Wednesday, 15 June 2011

1st Punic War battle in Sicily

The Romans attack the Carthaginians in Sicily:
The Carthaginians (in blue at the top of the map) set up to receive the legions.  The Carthaginian right is open, and their left is located in an area of rolling terrain (low hills).  Simon constructed their army, which Gordon deployed.  Here are their commands, from left to right as you look at it:
  • Cavalry right wing.  Three units of 8 Numidians, one unit of 12 Gallic Medium Horse and one unit of 12 Punic Heavy Cavalry.  8 Slingers out front.  Paul in command.
  • Infantry centre.  Two Gallic Warbands of 24 figures deployed shallow, followed up by two units of 24 Spanish, also shallow.  Next in is a unit of 24 Punic heavy infantry in 3 ranks.  Ready to move onto the hill are two units of 24 Libyan medium infantry, again in three ranks.  Held back at the end of the line is the Sacred Band: 16 elite heavy infantry.  Large numbers of skirmish javelinmen are spread across the front (six units, each of 8 figures).  Gordon in command.
  • Cavalry left wing.  Same composition as the right wing, although deployed slightly differently.  These guys also have an extra unit of 8 javelin skirmishers.  Simon in command.
I used William's standard composition and deployment for the Romans.  Again, from the left:
  • Left wing command (Marco).  A unit of 8 Italian light horse; 18 Latin Equites; and 24 Italian foot.  12 Cretan archers out front.  The gaps between the units are deliberate - units test if they see heavy-ish friendlies routing within 4". 
  • Centre (Billy).  The usual four legions, two Latin and two Roman.  Each comprises 10 Velites; 16 Heavy Hastati; 16 Heavy Principes with pila; and 8 Elite Triarii.
  • Me on the right: pretty much the same as Marco.
So both sides are going for the usual: can the polyglot Carthaginian infantry hold the Roman centre long enough for the polyglot cavalry to envelop one or both flanks.  It's too early for the Romans to have any fancy tricks or deployments a la Scipio.

The shot above is taken from my position on the Roman right.  It shows the relative positions of the rest of the field as the armies advance.

This is what comes thundering over the hill towards me.

On our far left flank, Marco's troops also feel somewhat outnumbered.

Marco angles his Italian infantry to try to hold off the enemy from the flanks of the legions for as long as possible.  Billy sends Latin Triarii wide to help out.

On our right, I am able to act more aggressively with my Italian infantry, due to there being a gap between elements of the enemy army.  Basically, as their cavalry rush forward, a space opens up between them and the Sacred Band, who are trailing behind.  I throw caution aside and shove the Italians forward as fast as I can, while angling my other troops to try to hold this flank for as long as I can.

On our left, Marco has his work cut out.  His Italians are facing the Gauls and there are plenty of reinforcements to wade in if the Gauls don't do the job.

Meanwhile, the other unit of Gauls finds the Latin legionaries in poor form.  The marble behind the unit in the centre of the photograph denotes a full-blown enemy impetus attack as the Gauls charge into the Latin Hastati to impressive effect.  If this continues, I think, the Carthaginians are going to win the battle here.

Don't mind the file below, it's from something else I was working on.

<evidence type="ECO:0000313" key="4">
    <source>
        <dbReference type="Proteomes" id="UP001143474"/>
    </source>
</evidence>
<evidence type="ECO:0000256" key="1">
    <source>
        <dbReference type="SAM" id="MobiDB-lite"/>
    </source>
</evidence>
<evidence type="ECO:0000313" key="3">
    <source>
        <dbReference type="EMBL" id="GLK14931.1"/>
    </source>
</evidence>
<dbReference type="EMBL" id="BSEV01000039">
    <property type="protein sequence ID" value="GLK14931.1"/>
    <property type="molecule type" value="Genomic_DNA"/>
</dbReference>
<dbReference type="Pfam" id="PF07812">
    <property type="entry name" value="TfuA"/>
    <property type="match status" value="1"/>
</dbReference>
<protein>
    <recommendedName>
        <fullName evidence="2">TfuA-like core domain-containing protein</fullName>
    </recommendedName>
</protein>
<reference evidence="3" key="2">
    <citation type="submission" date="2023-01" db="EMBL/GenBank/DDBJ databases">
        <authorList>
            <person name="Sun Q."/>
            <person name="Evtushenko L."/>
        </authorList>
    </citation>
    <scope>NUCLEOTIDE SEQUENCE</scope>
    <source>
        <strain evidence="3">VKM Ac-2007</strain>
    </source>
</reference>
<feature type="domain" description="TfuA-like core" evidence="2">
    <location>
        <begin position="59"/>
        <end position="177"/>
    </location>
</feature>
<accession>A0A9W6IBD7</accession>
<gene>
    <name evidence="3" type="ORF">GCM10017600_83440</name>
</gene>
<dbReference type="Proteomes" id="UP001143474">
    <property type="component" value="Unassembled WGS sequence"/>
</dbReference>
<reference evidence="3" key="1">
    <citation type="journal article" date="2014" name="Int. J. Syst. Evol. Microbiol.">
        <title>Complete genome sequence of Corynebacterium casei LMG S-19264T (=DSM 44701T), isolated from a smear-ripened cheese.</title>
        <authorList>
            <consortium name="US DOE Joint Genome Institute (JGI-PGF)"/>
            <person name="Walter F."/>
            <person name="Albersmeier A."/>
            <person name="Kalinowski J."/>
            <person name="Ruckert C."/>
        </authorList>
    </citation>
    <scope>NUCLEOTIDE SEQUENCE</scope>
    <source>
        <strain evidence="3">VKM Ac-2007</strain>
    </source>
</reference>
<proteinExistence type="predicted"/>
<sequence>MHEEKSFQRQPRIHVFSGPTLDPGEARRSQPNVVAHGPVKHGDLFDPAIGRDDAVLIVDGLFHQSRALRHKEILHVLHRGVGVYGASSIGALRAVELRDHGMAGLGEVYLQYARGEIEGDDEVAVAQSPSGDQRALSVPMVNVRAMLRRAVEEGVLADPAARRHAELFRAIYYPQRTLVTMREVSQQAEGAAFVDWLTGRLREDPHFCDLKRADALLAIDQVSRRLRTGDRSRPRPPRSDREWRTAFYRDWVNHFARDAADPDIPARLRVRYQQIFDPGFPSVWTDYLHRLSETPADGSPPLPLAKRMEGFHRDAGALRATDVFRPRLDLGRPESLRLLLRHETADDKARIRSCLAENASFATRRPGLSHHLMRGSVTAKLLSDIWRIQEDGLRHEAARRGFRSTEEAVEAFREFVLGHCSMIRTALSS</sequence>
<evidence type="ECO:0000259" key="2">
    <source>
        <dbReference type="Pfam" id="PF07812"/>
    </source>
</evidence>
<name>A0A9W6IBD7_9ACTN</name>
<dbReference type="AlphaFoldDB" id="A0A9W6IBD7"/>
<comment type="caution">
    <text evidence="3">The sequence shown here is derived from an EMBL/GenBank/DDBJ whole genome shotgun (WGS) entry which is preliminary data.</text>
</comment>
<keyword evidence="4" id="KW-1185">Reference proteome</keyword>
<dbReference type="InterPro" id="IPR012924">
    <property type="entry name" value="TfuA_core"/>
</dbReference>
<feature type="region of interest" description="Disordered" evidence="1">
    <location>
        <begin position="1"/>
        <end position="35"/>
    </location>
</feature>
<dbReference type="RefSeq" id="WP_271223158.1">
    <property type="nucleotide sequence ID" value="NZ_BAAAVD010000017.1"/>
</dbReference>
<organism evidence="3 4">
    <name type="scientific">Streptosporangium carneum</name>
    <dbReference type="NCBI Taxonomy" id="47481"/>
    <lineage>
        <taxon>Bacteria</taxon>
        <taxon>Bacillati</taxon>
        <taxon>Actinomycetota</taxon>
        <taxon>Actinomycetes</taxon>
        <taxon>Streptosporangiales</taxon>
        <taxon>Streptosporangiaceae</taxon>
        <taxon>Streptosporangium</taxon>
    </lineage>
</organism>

Fortunately for Rome, the initial contact on my wing goes well.  My Italian infantry manage to get in the way of at least some of the enemy cavalry, giving me hope that this flank might not be turned.  By advancing the foot so aggressively, I've managed to even up the odds here.

Our centre left is now under extreme pressure.  The Latin Hastati have been wiped out, and it looks as though the Italians are going to follow suit.

As indeed happens.  Somehow, though, Marco's Latin Equites have managed to hold up almost the entire enemy cavalry force, so they won't be able to exploit for a while.

My Italians have destroyed some of the enemy cavalry.  Leaving the Equites to their fate, I start to move them in towards the enemy infantry centre.  Just in time too, because the contact here has not gone in our favour - the rightmost Latin Hastati are already gone.  But at least the Sacred Band is in a vulnerable position at the end of the enemy line - they're the guys with white shields in the photo above.

Marco's troops have finally given their all, and the Punic heavies start to move into the centre to flank the legions.

But it's not all over yet.  The central legions are beginning to overwhelm the enemy centre.  Romans are good at this.

At our centre right, the Carthaginians throw their troops forward before my Italians can join in.  You can just see them at the extreme right of the shot above.


The central Romans crush the enemy to their front.  Three enemy units, including the Sacred Band, are destroyed in one turn.
But it is not quite enough; the leftmost Latin legion is destroyed and the left Roman legion is hit in the flank.  As soon as the Gauls had their initial success, we knew this was where they would win  the battle.  In the end, though, it was a lot closer than I for one had thought it would be - Carthage won by one figure!

4 comments:

  1. Excellent battle report and pics. A real pleasure to read.

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  2. Cheers Paul, that was quick!

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  3. Great report! Good close battle. Must have kept you guessing right until the very end as to who was going to be victorious

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